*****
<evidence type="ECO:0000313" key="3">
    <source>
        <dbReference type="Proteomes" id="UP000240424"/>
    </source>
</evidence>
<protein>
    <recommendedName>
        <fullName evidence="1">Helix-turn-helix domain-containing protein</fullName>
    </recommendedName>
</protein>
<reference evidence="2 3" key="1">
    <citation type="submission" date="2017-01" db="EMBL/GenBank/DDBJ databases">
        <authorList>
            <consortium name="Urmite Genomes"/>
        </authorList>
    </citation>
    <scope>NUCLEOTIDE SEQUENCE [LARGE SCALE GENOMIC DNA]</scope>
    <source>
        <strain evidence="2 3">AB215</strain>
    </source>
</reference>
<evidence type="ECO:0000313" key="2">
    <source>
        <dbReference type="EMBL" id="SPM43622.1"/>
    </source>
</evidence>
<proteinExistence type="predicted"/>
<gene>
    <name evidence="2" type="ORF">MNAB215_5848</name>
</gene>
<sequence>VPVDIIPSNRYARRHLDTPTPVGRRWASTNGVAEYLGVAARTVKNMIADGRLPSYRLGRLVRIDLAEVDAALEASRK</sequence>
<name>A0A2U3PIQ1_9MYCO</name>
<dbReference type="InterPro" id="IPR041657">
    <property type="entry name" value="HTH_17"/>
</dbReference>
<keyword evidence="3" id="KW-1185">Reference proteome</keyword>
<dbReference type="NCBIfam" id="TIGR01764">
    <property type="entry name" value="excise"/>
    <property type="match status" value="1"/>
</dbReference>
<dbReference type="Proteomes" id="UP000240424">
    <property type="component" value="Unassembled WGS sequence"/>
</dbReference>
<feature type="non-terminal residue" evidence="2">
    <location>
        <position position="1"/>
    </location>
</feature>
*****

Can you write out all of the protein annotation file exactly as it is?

<evidence type="ECO:0000313" key="3">
    <source>
        <dbReference type="Proteomes" id="UP000240424"/>
    </source>
</evidence>
<protein>
    <recommendedName>
        <fullName evidence="1">Helix-turn-helix domain-containing protein</fullName>
    </recommendedName>
</protein>
<reference evidence="2 3" key="1">
    <citation type="submission" date="2017-01" db="EMBL/GenBank/DDBJ databases">
        <authorList>
            <consortium name="Urmite Genomes"/>
        </authorList>
    </citation>
    <scope>NUCLEOTIDE SEQUENCE [LARGE SCALE GENOMIC DNA]</scope>
    <source>
        <strain evidence="2 3">AB215</strain>
    </source>
</reference>
<evidence type="ECO:0000313" key="2">
    <source>
        <dbReference type="EMBL" id="SPM43622.1"/>
    </source>
</evidence>
<proteinExistence type="predicted"/>
<gene>
    <name evidence="2" type="ORF">MNAB215_5848</name>
</gene>
<sequence>VPVDIIPSNRYARRHLDTPTPVGRRWASTNGVAEYLGVAARTVKNMIADGRLPSYRLGRLVRIDLAEVDAALEASRK</sequence>
<name>A0A2U3PIQ1_9MYCO</name>
<dbReference type="InterPro" id="IPR041657">
    <property type="entry name" value="HTH_17"/>
</dbReference>
<keyword evidence="3" id="KW-1185">Reference proteome</keyword>
<dbReference type="NCBIfam" id="TIGR01764">
    <property type="entry name" value="excise"/>
    <property type="match status" value="1"/>
</dbReference>
<dbReference type="Proteomes" id="UP000240424">
    <property type="component" value="Unassembled WGS sequence"/>
</dbReference>
<feature type="non-terminal residue" evidence="2">
    <location>
        <position position="1"/>
    </location>
</feature>